It seems Brits are taking the message on board and showing more interest in plant-based diets, racking up 18,000 Google searches around the term per month. Of course, we should add that leveraging these environmental benefits doesn’t have to mean going fully plant-based. Research published in the science journal Nature reported that, compared to baseline projections for 2050, moving to a more plant-based flexitarian diet could reduce greenhouse gas emissions by as much as 52% (2).
Quite unsurprisingly, its Liverpool that takes the top spot for plant-based interests, with 26 monthly searches for ‘plant-based diet’ per 100,000 people. The multicultural city has long had a strong vegan scene, with numerous cafes, restaurants, pop-ups and health food shops that celebrate the plant-based lifestyle.
Take Home Message
It’s great to see significant numbers in Google searches for terms around sustainable living. Although this isn’t an indicator of how well these sustainable habits are being implemented (with various nationwide barriers such as costs, infrastructure, resources and varying demographics), we can safely say that the UK public seem to be doing anything they can – whether it’s remembering a reusable coffee cup, taking their own bags to the supermarket, or switching to more eco-friendly ways to power their homes.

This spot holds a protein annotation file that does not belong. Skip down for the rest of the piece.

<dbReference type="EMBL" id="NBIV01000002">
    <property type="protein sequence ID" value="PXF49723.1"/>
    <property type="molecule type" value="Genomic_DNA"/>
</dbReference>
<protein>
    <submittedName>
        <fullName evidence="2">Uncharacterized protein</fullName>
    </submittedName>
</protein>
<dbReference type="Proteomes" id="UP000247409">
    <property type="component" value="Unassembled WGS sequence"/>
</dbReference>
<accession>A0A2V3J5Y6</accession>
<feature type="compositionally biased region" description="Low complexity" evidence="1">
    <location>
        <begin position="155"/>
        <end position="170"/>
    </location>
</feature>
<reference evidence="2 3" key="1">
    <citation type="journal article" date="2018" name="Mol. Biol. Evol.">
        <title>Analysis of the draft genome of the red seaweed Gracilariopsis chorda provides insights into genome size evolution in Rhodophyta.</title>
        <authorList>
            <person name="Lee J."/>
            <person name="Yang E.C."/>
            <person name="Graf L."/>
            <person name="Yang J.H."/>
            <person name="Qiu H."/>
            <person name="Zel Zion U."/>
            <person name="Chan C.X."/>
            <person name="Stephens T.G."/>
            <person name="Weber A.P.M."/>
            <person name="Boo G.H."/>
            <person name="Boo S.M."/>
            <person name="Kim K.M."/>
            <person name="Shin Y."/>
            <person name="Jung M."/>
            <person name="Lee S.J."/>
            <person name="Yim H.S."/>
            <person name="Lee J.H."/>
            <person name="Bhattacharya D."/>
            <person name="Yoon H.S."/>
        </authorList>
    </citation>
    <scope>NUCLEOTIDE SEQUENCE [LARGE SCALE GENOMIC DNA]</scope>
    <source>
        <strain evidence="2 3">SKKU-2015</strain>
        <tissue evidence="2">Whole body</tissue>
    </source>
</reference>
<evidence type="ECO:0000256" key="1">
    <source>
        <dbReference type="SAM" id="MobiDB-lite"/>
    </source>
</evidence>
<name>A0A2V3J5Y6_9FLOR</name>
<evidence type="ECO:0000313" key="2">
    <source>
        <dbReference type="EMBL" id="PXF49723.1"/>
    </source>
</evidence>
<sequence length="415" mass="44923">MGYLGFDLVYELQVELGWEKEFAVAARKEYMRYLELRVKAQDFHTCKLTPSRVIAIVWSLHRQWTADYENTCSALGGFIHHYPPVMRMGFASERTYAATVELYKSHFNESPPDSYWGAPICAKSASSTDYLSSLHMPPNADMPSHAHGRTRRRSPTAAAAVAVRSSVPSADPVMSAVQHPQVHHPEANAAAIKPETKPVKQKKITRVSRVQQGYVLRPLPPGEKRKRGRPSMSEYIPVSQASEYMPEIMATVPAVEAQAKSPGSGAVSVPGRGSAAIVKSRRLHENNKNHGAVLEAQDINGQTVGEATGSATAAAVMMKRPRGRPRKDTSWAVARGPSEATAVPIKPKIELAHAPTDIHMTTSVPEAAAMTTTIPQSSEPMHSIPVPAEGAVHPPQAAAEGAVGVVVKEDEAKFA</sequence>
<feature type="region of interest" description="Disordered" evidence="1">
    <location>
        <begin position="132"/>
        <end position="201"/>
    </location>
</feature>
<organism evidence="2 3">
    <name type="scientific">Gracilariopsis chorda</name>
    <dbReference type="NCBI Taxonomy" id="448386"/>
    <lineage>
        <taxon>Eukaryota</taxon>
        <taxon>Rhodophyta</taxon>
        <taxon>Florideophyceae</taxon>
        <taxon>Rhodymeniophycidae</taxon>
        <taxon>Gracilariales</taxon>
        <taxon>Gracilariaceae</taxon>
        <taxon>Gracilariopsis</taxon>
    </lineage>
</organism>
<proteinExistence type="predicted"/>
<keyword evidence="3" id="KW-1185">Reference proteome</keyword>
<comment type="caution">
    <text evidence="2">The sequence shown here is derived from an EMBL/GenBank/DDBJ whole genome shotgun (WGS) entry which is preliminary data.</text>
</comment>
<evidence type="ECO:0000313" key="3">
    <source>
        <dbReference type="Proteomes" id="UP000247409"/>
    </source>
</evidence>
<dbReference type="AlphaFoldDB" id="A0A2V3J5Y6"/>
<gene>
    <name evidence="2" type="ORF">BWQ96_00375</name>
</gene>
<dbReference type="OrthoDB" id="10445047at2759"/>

We hope to see various industries in the UK continue to level up their efforts in easing our impact on the environment. But in the meantime, we have many willing individuals, and that’s a great start.
(1) Poore, J. and Nemecek, T. (2018). Reducing food’s environmental impacts through producers and consumers. Science, [online] 360(6392), pp.987–992. Available at: https://science.sciencemag.org/content/360/6392/987 [Accessed 27 May 2021].
(2) Springmann, M., Clark, M., Mason-D’Croz, D., Wiebe, K., Bodirsky, B.L., Lassaletta, L., de Vries, W., Vermeulen, S.J., Herrero, M., Carlson, K.M., Jonell, M., Troell, M., DeClerck, F., Gordon, L.J., Zurayk, R., Scarborough, P., Rayner, M., Loken, B., Fanzo, J. and Godfray, H.C.J. (2018). Options for keeping the food system within environmental limits. Nature, [online] 562(7728), pp.519–525. Available at: https://www.nature.com/articles/s41586-018-0594-0.epdf [Accessed 27 May 2021].